Dupuytren’s ContracturePalmar fibromatosis, otherwise known as Dupuytren's contracture is a genetic condition that affects the hands. Over time the layer of tissue that lies under the skin of your palm knots and creates a thickened cord, pulling a single or multiple fingers into a bent position. The affected fingers will not be able to be straightened. Dupuytren's contracture can have different patterns in which it affects the hands but mainly affects the two fingers farthest from the thumb and can range from mild to very severe.
What are the causes of Dupuytren's contracture?
It is known to have a genetic component, occurs most commonly after the age of 50 and risk factors include those with diabetes and tobacco and alcohol users.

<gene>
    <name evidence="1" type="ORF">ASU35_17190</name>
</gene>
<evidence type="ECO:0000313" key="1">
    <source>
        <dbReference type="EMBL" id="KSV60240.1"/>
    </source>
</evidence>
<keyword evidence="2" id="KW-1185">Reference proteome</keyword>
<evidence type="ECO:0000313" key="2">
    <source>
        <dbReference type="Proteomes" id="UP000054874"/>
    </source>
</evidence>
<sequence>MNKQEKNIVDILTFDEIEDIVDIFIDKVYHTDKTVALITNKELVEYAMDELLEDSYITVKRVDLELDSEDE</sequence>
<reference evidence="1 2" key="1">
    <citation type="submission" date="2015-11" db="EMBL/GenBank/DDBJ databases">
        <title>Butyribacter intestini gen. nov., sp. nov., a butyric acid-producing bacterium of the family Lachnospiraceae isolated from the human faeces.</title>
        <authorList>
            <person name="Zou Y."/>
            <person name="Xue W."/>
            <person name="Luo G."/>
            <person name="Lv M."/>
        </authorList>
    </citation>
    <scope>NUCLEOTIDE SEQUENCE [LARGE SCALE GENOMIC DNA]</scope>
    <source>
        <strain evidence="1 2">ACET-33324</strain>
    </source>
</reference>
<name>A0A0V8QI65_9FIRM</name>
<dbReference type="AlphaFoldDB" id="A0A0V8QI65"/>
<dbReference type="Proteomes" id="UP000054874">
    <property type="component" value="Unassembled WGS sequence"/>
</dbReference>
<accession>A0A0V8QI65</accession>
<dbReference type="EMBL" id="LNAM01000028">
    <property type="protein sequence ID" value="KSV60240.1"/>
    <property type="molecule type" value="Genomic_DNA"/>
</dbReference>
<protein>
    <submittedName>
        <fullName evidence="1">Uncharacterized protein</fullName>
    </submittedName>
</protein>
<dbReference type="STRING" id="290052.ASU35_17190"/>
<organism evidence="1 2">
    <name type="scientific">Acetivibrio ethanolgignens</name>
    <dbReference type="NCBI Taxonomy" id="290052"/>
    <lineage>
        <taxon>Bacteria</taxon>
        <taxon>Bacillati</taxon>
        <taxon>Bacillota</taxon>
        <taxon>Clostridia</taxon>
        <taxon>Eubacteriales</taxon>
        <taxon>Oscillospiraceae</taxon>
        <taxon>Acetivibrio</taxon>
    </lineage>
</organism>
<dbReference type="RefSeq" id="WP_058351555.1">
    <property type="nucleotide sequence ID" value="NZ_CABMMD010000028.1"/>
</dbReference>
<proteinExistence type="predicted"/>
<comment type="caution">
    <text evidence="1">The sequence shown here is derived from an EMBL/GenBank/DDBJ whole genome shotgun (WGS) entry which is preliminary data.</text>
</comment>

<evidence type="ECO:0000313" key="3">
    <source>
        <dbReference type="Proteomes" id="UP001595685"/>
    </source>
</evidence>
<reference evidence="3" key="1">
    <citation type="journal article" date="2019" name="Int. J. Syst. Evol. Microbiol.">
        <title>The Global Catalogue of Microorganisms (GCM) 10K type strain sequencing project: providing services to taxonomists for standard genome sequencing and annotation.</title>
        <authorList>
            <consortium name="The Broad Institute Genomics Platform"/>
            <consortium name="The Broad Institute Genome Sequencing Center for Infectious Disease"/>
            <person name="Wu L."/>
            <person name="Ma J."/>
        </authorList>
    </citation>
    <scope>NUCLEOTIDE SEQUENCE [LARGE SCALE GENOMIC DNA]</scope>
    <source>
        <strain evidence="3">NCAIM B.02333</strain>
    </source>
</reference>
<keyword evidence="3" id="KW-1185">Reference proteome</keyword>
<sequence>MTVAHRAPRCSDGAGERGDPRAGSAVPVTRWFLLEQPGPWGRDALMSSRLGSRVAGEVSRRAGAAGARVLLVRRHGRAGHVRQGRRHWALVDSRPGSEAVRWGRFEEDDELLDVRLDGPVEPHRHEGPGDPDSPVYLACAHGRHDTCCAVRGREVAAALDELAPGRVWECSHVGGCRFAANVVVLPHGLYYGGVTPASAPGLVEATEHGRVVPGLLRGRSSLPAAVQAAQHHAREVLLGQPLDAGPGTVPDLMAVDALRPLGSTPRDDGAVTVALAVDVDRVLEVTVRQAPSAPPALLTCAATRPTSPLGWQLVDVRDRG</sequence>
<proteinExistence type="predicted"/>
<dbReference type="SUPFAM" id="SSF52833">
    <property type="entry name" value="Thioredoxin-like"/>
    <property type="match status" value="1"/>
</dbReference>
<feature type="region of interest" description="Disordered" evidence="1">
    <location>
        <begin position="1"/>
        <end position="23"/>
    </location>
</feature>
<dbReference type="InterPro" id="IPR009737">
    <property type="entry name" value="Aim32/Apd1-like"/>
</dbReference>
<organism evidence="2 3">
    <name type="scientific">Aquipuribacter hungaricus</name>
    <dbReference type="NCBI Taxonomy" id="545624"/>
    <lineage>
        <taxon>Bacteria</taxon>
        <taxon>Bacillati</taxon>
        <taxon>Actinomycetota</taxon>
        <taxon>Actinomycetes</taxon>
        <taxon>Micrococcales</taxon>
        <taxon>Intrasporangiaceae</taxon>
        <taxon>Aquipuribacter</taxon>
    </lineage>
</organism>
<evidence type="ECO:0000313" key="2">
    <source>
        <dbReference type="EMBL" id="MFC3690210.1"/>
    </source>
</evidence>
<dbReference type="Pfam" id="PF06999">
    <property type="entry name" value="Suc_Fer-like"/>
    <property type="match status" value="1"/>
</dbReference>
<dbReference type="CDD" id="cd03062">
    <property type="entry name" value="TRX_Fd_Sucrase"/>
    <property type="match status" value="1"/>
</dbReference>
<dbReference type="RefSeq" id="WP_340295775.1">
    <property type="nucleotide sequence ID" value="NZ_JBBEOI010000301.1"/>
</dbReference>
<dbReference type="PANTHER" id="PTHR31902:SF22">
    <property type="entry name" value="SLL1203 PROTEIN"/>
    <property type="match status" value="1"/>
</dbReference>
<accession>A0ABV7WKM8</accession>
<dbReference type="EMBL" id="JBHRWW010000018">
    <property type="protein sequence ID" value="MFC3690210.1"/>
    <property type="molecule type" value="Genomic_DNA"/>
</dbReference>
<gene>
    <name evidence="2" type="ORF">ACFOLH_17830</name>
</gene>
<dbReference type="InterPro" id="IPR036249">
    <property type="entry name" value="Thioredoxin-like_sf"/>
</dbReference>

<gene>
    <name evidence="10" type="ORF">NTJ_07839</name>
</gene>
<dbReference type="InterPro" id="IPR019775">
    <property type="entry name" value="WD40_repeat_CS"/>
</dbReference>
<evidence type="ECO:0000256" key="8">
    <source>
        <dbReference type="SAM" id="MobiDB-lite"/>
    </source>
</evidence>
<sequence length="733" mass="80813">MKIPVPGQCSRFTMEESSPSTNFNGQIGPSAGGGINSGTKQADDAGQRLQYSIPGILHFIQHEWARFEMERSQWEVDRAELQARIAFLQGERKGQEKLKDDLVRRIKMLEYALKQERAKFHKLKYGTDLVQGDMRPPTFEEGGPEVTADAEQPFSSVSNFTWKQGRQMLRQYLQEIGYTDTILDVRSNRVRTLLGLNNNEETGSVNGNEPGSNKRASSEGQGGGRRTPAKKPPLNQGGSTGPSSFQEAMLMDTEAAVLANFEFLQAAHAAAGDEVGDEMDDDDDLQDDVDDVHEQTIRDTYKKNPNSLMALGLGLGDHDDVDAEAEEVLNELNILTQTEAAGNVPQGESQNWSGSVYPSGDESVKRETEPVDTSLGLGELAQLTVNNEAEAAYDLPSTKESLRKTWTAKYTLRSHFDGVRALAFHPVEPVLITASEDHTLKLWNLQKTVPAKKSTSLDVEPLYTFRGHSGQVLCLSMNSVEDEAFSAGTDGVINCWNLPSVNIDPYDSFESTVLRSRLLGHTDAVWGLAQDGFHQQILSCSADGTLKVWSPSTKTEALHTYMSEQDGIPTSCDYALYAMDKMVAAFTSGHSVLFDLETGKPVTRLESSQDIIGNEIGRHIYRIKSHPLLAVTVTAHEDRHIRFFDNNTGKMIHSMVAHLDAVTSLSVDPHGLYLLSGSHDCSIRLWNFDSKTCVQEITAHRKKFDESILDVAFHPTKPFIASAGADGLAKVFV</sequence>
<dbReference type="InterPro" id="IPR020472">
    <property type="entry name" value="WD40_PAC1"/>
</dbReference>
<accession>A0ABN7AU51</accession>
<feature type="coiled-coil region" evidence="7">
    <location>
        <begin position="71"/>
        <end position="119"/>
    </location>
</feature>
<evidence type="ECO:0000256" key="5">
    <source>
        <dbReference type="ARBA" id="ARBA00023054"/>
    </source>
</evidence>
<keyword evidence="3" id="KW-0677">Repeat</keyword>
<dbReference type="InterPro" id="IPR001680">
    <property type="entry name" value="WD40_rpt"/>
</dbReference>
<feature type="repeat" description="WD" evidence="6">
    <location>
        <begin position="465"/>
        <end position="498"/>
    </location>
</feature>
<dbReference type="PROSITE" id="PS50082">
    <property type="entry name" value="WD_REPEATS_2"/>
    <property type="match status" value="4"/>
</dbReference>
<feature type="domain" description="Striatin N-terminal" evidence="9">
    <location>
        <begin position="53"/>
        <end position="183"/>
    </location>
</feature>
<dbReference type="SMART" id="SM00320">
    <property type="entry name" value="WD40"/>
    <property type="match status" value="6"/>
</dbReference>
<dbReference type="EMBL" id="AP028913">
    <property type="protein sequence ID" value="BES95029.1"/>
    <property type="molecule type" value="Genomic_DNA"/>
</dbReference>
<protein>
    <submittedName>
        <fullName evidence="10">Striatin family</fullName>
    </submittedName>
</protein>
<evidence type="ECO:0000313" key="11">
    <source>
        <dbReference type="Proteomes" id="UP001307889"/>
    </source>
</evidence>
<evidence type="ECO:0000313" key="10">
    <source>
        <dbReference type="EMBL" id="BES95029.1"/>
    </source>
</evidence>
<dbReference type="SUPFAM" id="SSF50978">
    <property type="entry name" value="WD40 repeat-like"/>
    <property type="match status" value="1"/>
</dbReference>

How is Dupuytren's contracture treated?
If there are no or minimal contractures, it can often just be observed. In general Dupuytrens is a progressive disease.
Otherwise, treatment is aimed at releasing contractures once they have formed, and this can be done through different surgical techniques. Surgeries include a fasciotomy or a subtotal palmar fasciectomy. The goal for a fasciotomy is to divide the thickened cord to decrease the contracture and increase movement in the hand. The goal for a subtotal palmar fasciectomy, on the other hand, is to remove as much abnormal tissue as possible so that the fingers can become mobile again.
The most appropriate technique will be decided in consultation with each patient. It is often necessary to combine the contracture release with a skin flap or graft. In each case, intensive physical therapy will be needed afterwards.